A marked feature of sensory neurons is their propensity to respond more strongly to transient rather than to steady stimuli. While a variety of mechanisms, like short-term depression and spike rate adaptation, boost responses to higher temporal frequencies, change detection as a key aspect of sensory processing remains largely unexplored. To test this hypothesis, we use a novel probabilistic framework and show quantitatively the importance of feed-forward inhibition in detecting sudden "appearance" of stimuli. The model accounts for some coding strategies in the early visual system and suggests a neuronal microcircuit that could achieve this function.
Assuming Markov dynamics of real world stimuli and Poisson input spike trains, we derive an ideal observer that computes on-line the probability of a sudden stimulus appearance by reading out changes in input firing rates. The resulting integration dynamics resembles that of real neurons. It predicts a biphasic, nonlinear synaptic integration consisting of a fast, transient excitation followed by a slower long lasting inhibition. The same stimulus exciting the cell at short delays inhibits it at longer ones. However, the properties of this integration (i.e. the strength and time constants of excitation and inhibition) depend on the temporal statistics of stimuli and the reliability of input spike trains.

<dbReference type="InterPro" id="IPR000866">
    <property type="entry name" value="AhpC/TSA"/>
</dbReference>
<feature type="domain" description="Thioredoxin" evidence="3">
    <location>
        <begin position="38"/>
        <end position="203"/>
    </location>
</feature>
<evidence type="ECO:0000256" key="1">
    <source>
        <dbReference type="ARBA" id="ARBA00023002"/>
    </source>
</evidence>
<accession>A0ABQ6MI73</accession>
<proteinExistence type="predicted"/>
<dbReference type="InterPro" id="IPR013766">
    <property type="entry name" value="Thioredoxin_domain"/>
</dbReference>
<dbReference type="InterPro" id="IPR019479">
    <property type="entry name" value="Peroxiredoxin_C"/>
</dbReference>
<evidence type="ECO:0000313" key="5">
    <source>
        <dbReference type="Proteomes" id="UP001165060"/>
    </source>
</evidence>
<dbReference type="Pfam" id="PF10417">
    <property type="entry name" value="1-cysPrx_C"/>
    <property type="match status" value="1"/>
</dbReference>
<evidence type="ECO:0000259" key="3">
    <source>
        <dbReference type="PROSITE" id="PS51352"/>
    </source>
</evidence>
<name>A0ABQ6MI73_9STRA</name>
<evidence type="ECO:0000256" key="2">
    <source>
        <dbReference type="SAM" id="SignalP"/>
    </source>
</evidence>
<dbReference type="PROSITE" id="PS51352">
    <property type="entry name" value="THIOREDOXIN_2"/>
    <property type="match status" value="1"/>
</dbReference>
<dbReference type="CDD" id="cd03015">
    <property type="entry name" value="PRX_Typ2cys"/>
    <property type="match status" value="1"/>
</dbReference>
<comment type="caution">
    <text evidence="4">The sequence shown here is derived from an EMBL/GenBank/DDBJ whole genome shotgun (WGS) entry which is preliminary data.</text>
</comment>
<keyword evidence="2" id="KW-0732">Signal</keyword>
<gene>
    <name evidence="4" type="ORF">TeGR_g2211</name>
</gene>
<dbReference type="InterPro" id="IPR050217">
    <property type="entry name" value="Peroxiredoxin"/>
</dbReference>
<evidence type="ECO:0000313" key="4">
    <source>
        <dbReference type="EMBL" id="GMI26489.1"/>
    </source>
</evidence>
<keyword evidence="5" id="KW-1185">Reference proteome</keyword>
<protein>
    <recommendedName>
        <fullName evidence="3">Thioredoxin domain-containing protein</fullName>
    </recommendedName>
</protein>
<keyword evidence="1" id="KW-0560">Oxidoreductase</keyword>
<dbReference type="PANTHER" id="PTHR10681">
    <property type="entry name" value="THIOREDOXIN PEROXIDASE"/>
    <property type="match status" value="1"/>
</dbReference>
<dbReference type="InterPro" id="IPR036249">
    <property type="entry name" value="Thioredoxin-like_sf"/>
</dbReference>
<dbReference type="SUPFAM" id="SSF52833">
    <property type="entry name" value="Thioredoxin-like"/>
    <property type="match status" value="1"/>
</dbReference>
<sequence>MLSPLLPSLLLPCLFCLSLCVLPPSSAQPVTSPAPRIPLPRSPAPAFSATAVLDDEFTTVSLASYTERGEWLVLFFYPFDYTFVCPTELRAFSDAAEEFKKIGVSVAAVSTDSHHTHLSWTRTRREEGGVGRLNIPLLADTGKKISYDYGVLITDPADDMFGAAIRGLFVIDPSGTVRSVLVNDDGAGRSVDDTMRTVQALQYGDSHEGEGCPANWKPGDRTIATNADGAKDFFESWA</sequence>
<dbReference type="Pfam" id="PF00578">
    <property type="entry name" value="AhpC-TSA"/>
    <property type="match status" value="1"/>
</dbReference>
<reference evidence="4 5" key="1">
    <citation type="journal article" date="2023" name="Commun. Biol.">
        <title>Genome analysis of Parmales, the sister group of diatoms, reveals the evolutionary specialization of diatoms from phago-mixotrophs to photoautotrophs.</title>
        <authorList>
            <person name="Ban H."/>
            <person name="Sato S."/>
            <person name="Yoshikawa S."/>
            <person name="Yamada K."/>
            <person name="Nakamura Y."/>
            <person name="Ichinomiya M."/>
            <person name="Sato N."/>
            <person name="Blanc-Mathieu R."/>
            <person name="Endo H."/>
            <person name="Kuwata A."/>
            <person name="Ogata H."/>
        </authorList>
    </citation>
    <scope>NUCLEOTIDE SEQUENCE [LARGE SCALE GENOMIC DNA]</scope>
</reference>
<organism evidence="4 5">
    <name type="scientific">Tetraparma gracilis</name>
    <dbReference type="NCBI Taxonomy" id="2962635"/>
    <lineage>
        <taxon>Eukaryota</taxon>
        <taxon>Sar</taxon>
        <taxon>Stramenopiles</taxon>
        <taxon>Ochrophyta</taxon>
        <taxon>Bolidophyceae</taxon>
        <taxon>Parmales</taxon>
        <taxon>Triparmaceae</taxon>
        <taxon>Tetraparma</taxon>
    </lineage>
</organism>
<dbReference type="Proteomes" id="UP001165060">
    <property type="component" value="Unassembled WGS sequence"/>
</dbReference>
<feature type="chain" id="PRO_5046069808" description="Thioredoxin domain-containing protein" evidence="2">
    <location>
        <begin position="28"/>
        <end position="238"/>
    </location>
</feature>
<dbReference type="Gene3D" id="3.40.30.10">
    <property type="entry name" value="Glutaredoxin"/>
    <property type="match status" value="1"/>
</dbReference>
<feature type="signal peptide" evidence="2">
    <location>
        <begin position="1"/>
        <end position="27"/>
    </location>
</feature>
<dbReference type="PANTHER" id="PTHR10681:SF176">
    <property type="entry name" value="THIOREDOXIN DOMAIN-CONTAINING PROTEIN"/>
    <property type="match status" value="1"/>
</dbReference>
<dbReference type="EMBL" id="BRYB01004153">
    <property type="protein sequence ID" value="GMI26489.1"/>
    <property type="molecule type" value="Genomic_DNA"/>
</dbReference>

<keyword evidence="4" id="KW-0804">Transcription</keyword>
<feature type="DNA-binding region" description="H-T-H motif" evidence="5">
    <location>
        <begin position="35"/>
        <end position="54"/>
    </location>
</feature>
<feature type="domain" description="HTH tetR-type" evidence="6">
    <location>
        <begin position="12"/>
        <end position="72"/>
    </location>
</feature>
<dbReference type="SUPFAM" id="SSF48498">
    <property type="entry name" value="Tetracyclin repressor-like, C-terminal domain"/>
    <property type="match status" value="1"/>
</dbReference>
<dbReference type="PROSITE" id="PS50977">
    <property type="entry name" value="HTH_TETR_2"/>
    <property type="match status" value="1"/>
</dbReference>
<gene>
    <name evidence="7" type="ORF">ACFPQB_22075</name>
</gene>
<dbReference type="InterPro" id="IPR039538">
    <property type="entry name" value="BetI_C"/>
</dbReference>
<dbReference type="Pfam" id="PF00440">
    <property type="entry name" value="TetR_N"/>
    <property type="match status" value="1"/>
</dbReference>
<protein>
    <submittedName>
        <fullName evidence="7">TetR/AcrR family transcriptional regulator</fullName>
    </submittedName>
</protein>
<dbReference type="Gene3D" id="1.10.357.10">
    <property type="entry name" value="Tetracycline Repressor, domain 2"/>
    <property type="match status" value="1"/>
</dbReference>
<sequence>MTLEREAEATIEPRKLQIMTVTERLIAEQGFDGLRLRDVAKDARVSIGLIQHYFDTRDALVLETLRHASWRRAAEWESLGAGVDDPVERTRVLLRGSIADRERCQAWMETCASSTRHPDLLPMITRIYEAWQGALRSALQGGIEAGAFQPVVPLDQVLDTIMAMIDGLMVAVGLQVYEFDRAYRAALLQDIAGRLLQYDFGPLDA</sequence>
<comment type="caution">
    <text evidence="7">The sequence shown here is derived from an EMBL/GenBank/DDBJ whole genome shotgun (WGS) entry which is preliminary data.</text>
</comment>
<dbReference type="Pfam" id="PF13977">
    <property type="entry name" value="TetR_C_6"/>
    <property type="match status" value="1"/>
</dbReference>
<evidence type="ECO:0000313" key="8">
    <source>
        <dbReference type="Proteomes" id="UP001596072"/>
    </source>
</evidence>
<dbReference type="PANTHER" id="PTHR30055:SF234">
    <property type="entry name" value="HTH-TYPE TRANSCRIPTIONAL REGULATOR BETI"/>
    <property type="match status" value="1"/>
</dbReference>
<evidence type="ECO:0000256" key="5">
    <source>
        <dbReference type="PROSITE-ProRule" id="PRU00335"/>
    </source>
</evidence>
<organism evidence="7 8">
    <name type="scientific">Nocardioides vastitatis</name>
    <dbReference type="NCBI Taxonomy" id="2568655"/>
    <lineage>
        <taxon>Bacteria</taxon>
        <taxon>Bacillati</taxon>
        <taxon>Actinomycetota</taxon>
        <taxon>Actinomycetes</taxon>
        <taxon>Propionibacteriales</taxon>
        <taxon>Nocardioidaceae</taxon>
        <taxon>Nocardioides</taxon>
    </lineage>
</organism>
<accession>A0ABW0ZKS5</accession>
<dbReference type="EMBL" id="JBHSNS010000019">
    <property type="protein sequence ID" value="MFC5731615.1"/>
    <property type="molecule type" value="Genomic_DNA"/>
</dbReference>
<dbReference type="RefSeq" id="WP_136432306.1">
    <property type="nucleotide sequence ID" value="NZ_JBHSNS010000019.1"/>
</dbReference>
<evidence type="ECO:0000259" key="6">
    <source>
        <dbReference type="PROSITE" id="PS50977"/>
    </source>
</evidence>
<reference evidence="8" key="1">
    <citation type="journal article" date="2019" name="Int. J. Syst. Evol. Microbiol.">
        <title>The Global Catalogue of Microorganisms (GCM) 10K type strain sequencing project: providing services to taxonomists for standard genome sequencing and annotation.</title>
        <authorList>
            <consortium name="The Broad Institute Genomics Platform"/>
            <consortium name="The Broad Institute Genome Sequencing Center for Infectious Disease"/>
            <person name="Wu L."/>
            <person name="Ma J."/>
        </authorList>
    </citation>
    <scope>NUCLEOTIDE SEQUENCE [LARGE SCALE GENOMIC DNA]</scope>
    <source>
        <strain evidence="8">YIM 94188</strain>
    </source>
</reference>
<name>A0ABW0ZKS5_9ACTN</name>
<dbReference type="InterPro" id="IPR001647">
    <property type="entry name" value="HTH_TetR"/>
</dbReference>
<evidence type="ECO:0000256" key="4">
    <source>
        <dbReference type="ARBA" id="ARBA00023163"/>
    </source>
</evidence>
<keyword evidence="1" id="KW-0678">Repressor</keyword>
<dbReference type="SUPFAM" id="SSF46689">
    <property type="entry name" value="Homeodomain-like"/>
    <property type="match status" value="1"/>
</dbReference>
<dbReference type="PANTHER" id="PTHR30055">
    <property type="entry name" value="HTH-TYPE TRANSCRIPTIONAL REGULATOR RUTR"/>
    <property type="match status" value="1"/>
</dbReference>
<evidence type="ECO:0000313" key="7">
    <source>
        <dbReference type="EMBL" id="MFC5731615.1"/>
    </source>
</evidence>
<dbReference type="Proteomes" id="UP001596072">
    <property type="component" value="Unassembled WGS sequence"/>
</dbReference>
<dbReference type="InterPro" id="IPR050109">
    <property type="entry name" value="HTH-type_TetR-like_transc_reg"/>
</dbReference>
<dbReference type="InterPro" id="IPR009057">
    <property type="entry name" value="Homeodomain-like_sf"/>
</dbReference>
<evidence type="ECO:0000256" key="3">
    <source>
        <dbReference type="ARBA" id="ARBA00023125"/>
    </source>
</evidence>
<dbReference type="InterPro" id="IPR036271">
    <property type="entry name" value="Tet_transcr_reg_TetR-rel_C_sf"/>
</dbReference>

We then explore what this general framework implies for neural coding in terms of temporal receptive fields (tRFs), contrast adaptation and spike-time precision in early visual areas. We found that our model reproduces the firing statistics of the retina and LGN in response to time- (and contrast-) varying stimuli. Particularly, sharp peaks in the resulting PSTH are well described. The predicted tRFs resemble those of "ON" and "OFF" retinal ganglion cells and LGN cells. Interestingly, as a result of model nonlinearities, their shape adapts to input contrast as experimentally reported. Integration dominates at low contrasts, while temporal derivation occurs at higher ones. Moreover, in agreement with experimental data, the bursts of spikes obtained are preceded by strong inhibition while isolated spikes are not.
As a biophysical implementation of this adaptive change detection model, we suggest a microcircuit that is commonly observed in many sensory areas. Namely, a pyramidal neuron targeting another pyramidal neuron both directly with a depressing synapse and indirectly with a facilitating synapse through an inhibitory interneuron. Finally, we show how this inhibition modulates the performance in detection and discuss its more general role in sensory processing over different timescales.